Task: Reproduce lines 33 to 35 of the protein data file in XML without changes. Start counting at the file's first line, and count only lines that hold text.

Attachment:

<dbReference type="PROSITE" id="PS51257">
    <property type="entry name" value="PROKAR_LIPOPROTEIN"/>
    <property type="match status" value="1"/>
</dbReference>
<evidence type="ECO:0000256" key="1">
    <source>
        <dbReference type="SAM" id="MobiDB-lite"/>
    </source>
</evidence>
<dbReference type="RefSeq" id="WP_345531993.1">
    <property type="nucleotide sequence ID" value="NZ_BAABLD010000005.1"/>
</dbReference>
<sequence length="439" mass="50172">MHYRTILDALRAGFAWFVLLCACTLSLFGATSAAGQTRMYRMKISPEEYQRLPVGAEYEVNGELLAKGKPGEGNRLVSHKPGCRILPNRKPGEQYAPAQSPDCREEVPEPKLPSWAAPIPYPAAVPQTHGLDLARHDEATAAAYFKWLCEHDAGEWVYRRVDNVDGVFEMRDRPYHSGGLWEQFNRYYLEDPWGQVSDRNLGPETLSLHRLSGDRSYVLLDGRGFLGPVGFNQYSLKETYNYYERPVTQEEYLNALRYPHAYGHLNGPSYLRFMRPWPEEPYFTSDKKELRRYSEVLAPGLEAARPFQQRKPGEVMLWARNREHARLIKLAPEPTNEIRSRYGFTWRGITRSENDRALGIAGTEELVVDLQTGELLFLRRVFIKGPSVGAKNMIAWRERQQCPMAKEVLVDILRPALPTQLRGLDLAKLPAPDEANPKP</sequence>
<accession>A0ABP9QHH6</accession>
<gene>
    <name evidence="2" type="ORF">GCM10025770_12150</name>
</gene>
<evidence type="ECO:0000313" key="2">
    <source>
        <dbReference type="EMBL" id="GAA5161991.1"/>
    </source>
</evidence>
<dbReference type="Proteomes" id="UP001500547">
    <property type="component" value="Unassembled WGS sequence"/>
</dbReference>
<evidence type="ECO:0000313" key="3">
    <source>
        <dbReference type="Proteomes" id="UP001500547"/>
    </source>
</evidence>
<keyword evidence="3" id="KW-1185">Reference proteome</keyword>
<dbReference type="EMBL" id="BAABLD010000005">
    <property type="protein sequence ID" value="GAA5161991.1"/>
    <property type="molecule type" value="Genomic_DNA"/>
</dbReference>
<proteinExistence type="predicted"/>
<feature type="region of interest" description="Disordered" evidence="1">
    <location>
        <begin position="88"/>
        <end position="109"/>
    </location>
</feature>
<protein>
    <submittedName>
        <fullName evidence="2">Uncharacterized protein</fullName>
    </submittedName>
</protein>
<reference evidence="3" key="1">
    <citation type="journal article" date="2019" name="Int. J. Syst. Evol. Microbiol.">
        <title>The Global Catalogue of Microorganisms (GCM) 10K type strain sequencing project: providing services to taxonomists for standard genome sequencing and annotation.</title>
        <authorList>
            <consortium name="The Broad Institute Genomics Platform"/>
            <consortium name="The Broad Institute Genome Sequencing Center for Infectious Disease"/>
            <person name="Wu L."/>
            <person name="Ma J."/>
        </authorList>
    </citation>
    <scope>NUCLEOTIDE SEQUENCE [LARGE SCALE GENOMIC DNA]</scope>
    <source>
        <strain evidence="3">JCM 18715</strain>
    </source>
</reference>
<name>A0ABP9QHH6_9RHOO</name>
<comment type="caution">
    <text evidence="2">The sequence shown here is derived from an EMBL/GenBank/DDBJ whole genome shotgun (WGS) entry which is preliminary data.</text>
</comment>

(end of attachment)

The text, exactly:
    <property type="protein sequence ID" value="GAA5161991.1"/>
    <property type="molecule type" value="Genomic_DNA"/>
</dbReference>